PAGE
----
US security guarantees key to talks
The US has offered North Korea “unique” security guarantees to try to persuade it to give up its nuclear arsenal, Secretary of State Mike Pompeo said yesterday, just before today’s crucial summit in Singapore.
The talks were advancing faster than expected but were still ongoing with little more than 12 hours to go before Kim Jong-un was to sit down with Donald Trump, Pompeo said.
The meeting, long sought by Pyongyang, is the first yet between a serving US president and a North Korean leader, and was to focus on the nuclear bombs and ballistic missiles the North has spent decades developing.
The Trump administration would only accept complete denuclearisation, Pompeo stressed.
In return, he said, Washington would offer different and unique guarantees “to provide them sufficient certainty that they can be comfortable that denuclearisation is not something that ends badly for them”.
He refused to go into details. But the North has long sought an end to the US military presence in the South, where Washington has about 28 000 troops stationed to protect it from its neighbour.
Trump would leave Singapore today, the White House said, a day earlier than expected and seemingly ruling out a second day of historic talks with Kim.
Pyongyang has demanded the end of what it calls a hostile policy towards it, but in public has only pledged to pursue the denuclearisation of the Korean peninsula - a euphemism open to wide differences of interpretation.
Washington was eager to see if the North’s pledges were sincere, Pompeo said.
“The United States has been fooled before.”
Verification would be key, he went on, saying many deals had been signed before, only for it to be found the North Koreans did not do what they had promised.
Trump and Kim would first meet one-on-one in a closed session, before a larger meeting with key advisers, US officials said.
Pompeo implied there would be more discussions to come, and the meeting would set the framework for the hard work that would follow.
“We will see how far we get.”
In Seoul, President Moon Jae-in had a 40-minute phone call with Trump, after telling key aides that it could take “one year, two years or even longer to completely resolve the issues concerned”.
The summit is an extraordinary turnaround from last year, when Trump threatened the North with fire and fury and Kim dubbed him a mentally deranged US dotard, sending fears of conflict soaring.
But critics have warned the meeting risks becoming more of a media circus than an occasion for substantial progress.
The US leader has been ambivalent on expectations for the meeting, signalling that it could be the beginning of a process of several meetings, but later calling it a one-time shot.
The North, which has been subjected to increasingly strict sanctions by the UN Security Council and others, has made promises of change in the past, such as at the lengthy Six Party Talks process, only for the deal to collapse later.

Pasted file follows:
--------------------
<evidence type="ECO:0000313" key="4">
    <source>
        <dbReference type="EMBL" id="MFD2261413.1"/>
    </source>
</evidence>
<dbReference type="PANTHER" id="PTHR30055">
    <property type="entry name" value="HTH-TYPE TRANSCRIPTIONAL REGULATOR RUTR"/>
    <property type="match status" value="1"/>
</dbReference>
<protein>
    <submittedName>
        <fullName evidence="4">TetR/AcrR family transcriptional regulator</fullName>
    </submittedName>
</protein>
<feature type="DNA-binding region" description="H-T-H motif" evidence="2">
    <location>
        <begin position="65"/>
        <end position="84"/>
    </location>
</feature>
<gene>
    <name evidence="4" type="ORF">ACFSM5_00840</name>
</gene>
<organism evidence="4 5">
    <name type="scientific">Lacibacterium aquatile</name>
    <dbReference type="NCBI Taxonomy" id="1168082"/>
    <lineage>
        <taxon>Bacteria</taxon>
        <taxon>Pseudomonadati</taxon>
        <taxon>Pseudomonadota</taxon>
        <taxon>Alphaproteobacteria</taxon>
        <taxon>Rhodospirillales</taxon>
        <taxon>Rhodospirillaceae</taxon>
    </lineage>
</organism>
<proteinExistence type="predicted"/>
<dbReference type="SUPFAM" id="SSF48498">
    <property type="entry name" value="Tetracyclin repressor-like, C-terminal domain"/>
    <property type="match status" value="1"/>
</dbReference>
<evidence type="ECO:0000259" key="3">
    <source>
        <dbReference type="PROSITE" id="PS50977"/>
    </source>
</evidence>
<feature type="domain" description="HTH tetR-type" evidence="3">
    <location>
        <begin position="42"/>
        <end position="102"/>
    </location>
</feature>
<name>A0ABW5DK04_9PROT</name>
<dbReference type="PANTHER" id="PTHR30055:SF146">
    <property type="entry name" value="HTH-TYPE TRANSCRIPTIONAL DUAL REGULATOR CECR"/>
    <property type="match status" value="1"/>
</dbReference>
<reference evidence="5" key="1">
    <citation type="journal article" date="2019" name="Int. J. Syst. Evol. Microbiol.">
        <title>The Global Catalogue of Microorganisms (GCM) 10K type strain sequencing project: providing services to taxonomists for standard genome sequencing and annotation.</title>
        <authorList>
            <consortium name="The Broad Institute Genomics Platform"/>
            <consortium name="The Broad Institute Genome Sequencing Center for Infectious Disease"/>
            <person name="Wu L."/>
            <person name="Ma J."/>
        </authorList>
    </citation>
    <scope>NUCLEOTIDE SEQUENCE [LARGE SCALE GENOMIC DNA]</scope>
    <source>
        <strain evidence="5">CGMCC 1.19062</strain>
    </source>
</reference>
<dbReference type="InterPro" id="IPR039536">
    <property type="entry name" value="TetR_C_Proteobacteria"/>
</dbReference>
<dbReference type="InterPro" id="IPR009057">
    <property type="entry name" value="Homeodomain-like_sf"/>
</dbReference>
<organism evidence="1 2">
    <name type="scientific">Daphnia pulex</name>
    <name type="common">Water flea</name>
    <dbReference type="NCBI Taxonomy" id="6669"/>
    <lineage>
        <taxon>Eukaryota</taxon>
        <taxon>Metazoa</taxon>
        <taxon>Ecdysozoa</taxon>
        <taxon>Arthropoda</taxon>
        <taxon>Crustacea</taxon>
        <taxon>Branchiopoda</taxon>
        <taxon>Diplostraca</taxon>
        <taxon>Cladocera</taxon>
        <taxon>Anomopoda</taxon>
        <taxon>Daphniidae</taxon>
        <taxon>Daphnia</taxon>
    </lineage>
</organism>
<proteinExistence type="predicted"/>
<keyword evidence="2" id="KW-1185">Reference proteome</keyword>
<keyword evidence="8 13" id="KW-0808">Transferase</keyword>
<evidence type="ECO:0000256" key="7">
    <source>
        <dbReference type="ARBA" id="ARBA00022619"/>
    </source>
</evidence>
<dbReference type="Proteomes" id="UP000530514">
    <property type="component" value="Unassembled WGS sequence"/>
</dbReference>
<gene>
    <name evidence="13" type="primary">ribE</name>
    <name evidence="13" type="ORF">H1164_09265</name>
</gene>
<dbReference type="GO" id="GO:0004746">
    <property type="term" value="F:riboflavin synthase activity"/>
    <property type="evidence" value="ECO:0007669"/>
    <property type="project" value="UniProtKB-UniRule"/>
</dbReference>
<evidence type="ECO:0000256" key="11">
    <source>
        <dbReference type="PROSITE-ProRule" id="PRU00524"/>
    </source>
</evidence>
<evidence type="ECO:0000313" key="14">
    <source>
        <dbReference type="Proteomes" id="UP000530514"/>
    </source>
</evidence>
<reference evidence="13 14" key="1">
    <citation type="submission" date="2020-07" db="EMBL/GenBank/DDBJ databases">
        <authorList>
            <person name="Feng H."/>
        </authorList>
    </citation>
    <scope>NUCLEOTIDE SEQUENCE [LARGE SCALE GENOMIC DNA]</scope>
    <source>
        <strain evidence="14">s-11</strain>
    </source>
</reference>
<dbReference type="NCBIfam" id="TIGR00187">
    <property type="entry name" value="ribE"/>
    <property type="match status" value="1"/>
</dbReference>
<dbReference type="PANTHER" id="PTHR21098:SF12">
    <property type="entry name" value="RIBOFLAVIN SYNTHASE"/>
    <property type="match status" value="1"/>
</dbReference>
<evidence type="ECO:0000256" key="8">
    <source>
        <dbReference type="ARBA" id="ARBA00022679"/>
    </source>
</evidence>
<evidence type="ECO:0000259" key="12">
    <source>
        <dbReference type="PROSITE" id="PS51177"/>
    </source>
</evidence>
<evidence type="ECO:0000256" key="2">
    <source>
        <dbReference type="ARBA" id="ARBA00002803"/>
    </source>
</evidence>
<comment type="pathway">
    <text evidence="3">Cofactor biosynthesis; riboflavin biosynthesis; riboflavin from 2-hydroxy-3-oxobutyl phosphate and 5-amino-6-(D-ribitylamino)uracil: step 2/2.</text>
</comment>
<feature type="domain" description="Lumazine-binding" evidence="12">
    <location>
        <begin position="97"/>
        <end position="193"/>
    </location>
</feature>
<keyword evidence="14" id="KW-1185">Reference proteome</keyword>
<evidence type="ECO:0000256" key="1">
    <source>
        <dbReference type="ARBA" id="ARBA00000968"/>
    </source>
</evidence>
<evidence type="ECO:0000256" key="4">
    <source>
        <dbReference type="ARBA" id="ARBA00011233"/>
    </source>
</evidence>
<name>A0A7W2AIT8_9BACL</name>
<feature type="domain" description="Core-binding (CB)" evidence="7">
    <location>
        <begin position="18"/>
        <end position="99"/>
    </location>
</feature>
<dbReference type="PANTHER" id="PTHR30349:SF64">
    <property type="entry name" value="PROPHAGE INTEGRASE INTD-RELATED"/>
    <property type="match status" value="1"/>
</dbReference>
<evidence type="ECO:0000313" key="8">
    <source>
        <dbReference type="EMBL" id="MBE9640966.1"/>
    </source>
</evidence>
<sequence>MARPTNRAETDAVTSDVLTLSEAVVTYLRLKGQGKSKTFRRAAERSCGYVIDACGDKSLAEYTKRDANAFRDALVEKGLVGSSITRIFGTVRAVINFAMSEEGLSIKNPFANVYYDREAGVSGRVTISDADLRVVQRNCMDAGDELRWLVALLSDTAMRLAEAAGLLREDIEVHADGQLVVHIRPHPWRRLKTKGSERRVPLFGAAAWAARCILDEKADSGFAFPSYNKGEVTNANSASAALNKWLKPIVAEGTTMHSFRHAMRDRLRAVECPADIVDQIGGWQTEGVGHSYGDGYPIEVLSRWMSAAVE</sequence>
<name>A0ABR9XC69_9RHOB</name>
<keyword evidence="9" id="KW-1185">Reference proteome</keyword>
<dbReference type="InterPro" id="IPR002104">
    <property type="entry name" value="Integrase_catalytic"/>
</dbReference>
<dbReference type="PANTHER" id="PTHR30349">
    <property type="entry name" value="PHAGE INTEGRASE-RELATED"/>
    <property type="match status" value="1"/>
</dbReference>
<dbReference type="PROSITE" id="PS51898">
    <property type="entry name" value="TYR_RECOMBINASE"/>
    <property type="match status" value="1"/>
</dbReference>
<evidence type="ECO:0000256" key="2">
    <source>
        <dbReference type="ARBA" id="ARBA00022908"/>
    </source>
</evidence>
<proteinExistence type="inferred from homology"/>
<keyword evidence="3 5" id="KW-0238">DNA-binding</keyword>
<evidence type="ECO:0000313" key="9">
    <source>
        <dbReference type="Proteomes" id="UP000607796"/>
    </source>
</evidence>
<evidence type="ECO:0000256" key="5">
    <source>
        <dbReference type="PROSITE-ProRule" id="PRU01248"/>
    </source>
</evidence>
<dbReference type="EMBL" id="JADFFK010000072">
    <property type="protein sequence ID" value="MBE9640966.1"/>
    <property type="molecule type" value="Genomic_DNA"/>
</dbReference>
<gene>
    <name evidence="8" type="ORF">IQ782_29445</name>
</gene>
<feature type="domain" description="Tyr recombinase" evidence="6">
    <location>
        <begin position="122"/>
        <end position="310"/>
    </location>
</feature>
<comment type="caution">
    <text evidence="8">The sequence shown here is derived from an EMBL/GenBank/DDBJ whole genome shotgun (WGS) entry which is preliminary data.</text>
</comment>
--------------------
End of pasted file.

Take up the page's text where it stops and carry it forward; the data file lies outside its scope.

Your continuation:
The previous US stance, Bruce Klingner of the Heritage Foundation said, was that “we don’t deploy a president to negotiate a treaty, we deploy a president to sign a treaty where we know where every piece of punctuation is on that piece of paper”.
“One of my worries is that we come out of this Singapore summit with something that looks remarkably like the Six Party Talks or anything that the president has previously criticised but it is hyped as something that’s historic, new and groundbreaking.”
The North’s official KCNA news agency called the summit historic, saying it would take place in a changed era and under the great attention and expectation of the whole world.
When he meets Kim today, Trump was to have his link to the US nuclear arsenal nearby at all times.
But as the leader of a newly minted nuclear state, much less is known about how Kim maintains control of his nuclear arsenal while he travels.
At the meeting, Trump was to be accompanied, as always, by a staff member carrying his “button” in the form of the “nuclear football” containing equipment used to authorise a strike.
Command and control of North Korea’s nuclear facilities is kept within a tight, impenetrable circle.
Kim, who came to power in 2011, has only just begun making trips outside North Korea.
He has been to Beijing twice and has briefly crossed the frontier at the Demilitarised Zone with South Korea to meet its president.
Singapore is the furthest he is known to have travelled since taking over.
But analysts believe it is unlikely Kim would have come to Singapore without being confident of the arsenal’s security, and the ability to order its use.
“We don’t know how developed North Korea’s secure communications capabilities are. [But] it beggars belief that Kim would not be within secure reach to authorise a possible launch if required,” Andrew O’Neil, North Korea nuclear policy expert at Griffith University in Queensland, Australia said.